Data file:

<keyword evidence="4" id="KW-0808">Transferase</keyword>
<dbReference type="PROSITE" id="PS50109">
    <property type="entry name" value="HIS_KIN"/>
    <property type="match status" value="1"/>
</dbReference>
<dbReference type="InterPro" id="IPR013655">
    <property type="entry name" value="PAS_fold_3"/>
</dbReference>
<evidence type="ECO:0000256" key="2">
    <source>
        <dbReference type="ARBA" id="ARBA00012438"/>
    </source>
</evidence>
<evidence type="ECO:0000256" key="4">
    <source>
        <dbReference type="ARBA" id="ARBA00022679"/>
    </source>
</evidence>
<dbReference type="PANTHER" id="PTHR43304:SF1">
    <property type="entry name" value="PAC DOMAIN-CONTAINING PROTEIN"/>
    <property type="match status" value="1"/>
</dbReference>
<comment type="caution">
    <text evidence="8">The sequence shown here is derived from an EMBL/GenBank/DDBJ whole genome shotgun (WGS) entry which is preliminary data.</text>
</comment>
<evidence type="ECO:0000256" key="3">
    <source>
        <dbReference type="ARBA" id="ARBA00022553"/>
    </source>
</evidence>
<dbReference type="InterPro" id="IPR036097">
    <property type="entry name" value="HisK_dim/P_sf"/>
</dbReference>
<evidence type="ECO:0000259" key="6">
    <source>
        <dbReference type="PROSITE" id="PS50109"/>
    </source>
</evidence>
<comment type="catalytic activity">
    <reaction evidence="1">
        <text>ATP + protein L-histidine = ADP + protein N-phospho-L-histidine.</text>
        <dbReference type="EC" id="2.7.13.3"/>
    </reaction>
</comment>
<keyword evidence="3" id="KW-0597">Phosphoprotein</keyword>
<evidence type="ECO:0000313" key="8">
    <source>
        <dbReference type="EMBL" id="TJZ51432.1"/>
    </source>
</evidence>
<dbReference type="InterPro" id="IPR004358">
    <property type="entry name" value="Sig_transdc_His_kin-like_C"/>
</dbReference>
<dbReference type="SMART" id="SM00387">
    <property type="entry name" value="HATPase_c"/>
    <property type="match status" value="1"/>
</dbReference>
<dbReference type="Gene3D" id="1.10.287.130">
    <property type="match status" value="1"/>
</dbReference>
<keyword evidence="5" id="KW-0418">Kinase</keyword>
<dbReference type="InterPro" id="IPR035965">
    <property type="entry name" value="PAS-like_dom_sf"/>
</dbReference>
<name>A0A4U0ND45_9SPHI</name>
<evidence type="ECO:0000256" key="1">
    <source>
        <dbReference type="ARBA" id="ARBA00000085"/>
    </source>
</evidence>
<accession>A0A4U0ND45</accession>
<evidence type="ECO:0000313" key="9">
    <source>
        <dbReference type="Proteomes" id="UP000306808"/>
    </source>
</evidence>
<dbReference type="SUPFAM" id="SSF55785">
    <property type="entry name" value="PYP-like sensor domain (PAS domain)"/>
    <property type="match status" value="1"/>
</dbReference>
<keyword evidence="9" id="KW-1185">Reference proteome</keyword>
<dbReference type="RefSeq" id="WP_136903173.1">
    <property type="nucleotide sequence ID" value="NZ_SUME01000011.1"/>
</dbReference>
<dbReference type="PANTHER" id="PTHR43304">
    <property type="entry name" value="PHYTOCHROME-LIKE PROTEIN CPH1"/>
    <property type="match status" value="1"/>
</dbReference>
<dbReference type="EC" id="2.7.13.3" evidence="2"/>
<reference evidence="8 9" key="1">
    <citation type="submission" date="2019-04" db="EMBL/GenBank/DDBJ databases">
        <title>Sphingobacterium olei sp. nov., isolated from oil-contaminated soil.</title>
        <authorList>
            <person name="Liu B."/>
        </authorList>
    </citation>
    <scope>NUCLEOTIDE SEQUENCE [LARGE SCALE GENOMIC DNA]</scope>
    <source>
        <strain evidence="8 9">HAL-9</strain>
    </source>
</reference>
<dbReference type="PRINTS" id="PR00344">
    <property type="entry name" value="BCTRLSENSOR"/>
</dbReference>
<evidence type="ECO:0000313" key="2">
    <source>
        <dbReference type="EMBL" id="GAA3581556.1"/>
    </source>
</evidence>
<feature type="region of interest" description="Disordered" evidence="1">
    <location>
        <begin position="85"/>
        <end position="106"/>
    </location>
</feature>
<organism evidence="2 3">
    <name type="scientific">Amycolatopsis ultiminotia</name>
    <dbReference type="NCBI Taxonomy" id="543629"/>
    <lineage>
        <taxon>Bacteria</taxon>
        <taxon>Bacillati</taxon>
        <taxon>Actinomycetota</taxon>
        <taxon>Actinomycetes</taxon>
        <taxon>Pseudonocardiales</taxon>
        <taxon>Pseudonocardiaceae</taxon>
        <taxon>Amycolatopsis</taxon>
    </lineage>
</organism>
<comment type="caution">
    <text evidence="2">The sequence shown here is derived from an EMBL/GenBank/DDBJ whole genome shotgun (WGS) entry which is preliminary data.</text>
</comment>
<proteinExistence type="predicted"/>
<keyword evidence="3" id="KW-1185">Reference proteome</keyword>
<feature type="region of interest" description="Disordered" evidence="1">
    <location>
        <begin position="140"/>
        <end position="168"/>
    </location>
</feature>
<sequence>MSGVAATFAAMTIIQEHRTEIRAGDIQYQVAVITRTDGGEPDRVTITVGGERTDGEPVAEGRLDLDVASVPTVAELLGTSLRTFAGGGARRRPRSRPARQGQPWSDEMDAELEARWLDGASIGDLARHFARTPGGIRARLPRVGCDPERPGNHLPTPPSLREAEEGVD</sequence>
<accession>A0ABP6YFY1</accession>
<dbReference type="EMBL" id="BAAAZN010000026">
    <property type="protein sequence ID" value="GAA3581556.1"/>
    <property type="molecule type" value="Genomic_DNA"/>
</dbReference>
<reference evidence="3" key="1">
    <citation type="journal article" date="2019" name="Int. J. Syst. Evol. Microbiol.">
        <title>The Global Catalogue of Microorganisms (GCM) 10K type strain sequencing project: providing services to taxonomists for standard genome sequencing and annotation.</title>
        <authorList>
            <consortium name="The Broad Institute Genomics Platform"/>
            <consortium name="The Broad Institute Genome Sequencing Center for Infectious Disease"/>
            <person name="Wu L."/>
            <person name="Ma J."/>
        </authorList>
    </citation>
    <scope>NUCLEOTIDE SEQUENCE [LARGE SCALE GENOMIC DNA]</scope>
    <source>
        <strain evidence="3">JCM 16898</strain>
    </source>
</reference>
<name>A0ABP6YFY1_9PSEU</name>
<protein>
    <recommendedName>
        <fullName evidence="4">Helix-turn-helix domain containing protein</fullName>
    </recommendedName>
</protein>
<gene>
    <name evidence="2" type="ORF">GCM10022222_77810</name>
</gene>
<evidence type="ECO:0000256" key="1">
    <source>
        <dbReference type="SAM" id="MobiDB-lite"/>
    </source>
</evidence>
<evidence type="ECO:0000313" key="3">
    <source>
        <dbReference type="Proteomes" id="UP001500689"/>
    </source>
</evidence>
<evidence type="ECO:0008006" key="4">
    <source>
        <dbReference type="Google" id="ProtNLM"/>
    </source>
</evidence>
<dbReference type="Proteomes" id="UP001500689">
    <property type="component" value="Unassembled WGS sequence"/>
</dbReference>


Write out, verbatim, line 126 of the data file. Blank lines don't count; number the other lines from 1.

        <taxon>Amycolatopsis</taxon>